I came to the realization through my involvement with the Construction Specifications Institute, CSI. I've been a very active member for the last 10 years now and I'm actually current president on my second term of the Vermont chapter. And CSI is a very broad reaching organization of members that encompass all occupations within the construction industry. And really through my involvement with CSI and talking to people on th e national circuit, whether it's at the national trade show CONSTRUCT, or chapter meetings, or just through social media, I kind of re a lized th at the re wa s a lot of ill s wi thin the industry. Let me say that CSI is really how construction is supposed to be. CSI offers numerous certifications in the industry, and one of them was a certificate called the CDT, the Construction Document Technologist. Recently it's moved to a full blown certification, but about eight years ago when I was taking my CDT co urs e, one of the things that my instructor, Mitch Miller, informed myself as well as my class is if yo u want to pass the CDT certificate test, you really need to lose the train of thought of, well, I'm in construction and this is how we do it. You really need to realize that this is the CDT, this is CSI CDT, and this is construction how it's supposed to be. And he actually would say that the less con stru ction experience you had, the better off you would probably do with the test because you're not bringing in what's going on in the industry. So, through all of the years of talking to people about CSI and really about how construction does go on in the market, there was a realization that there is really not one ill within the industry that needs to be corrected. There's many, many, many, many ills that could all use course correction and construction is a very tried and traditional industry with many people that have been doin g it for their whole life, 20, 30, 40, 50 years and they've always done it a certain way. While as we're quick ly ap proaching 2020, we realize tha t there is not one thing in this world that is not changing at really the speed of light right now. Things are basically being, heck you can find a business, start a business, sell a business within the course of a month nowadays because of the way that people adapt change. So construction has always been very, very slow to change, whether it's within changing how you're using a tool on a job site to implementing technology on a job site. So, the whole idea behind Let's Fix Construction was.... my gosh. Just as I talked earlier about how encompassing the construction world is with employment opportunities, there is just as much that can be corrected within it because of how broad the industry is. So when we founded Let's Fix Construction in 2016, the idea was, you know, we just want to talk about the ills, and the ills are very, very many, and just offer a course correction or a suggestion or an adaptation. The idea of there are better ways to do things out there, there's probably better ways to fish nowadays and hunt nowadays. I don't really do either, but there are certainly other people out there doing things differently that are having more success. So just because I've always done it this way 10 years, 20 years, 30 years, doesn't mean that there's not somebody out there that's either done it for more or perhaps done it for a heck of a lot less that ar e do ing it efficiently and can do it, and off er their solution out there so that other people can adopt it too. Because face it, we're all quickly approaching retirement or burnout or what have you. There's no reason to go to the grave with some of our knowledge out there and not pass it on to other people, to the yo un ger generation, and show them that there's a better way to skin a cat. So that was kind of why we founded Let's Fix Construction. The idea is really just sharing knowledge and helping this wonderful industry that we work in and try to help, you know, 2020 and beyond with the future of construction.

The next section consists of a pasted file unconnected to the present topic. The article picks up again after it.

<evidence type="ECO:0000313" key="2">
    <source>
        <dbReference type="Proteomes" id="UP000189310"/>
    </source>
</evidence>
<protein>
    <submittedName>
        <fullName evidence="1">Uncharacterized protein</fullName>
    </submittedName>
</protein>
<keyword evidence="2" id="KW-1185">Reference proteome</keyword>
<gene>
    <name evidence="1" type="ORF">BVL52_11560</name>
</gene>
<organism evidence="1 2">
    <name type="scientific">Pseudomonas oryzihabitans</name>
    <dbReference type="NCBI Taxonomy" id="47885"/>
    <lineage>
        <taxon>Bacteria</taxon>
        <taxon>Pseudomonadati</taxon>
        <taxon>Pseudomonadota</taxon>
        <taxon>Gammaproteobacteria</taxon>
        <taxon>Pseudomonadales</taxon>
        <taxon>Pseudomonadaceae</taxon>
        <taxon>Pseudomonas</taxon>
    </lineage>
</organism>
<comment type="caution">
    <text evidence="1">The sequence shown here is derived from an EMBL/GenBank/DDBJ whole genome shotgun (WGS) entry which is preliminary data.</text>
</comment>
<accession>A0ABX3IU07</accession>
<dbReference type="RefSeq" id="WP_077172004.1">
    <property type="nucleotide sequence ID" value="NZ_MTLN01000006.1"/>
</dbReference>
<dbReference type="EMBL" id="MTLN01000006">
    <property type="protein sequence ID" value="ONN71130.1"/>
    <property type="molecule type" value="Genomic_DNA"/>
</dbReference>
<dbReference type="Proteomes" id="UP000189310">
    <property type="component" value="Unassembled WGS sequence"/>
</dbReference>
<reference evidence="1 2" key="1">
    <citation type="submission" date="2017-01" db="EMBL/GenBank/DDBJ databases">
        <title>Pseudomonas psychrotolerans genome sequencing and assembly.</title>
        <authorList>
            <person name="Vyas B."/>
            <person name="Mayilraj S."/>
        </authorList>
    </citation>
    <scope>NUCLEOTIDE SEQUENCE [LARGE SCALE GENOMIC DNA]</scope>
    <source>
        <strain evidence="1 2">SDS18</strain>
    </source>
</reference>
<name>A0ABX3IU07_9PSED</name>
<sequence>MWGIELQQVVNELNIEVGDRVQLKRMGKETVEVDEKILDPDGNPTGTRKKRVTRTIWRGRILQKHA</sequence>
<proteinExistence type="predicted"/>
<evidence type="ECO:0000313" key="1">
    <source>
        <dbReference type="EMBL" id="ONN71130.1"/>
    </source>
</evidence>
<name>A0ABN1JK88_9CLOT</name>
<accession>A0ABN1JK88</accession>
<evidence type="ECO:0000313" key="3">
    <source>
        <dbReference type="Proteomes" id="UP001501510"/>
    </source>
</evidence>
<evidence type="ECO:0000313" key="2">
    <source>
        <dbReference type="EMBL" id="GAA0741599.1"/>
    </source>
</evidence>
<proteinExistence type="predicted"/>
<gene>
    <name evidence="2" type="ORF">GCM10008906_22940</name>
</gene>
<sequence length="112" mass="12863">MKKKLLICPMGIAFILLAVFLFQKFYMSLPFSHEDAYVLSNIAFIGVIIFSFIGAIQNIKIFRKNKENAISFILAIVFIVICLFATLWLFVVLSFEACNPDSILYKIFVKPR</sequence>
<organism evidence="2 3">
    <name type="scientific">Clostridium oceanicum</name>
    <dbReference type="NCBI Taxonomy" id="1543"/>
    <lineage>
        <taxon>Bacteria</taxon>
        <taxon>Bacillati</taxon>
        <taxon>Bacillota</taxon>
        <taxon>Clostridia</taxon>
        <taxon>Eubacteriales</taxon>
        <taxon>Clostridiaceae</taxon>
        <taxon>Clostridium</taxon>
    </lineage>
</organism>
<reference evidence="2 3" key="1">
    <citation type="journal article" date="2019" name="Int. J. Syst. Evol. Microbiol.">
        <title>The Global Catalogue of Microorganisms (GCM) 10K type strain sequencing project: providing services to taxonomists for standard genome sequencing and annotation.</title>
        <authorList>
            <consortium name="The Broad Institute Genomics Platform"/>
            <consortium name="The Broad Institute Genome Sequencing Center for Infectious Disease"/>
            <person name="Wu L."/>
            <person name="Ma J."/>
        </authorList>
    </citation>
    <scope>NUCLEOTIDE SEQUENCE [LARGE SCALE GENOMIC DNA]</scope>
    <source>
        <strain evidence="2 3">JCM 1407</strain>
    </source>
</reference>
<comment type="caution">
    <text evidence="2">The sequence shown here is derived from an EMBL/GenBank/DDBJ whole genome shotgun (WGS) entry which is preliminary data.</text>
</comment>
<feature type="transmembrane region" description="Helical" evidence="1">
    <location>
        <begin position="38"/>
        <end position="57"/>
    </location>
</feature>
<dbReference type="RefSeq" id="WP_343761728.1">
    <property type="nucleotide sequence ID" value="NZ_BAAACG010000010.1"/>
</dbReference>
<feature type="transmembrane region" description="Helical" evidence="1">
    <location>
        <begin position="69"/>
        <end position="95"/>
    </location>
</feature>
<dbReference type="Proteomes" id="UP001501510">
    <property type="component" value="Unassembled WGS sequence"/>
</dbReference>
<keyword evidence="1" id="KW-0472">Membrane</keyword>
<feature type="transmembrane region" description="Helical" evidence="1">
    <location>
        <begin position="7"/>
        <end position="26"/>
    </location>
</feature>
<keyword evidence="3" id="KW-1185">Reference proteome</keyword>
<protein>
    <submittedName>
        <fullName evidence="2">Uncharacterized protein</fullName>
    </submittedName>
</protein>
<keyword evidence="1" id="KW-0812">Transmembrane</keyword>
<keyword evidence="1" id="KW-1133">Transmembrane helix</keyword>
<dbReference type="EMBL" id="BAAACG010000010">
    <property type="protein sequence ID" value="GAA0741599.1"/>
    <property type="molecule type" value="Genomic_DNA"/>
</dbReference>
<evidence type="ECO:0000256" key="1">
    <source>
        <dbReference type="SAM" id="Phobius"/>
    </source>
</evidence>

Bailey: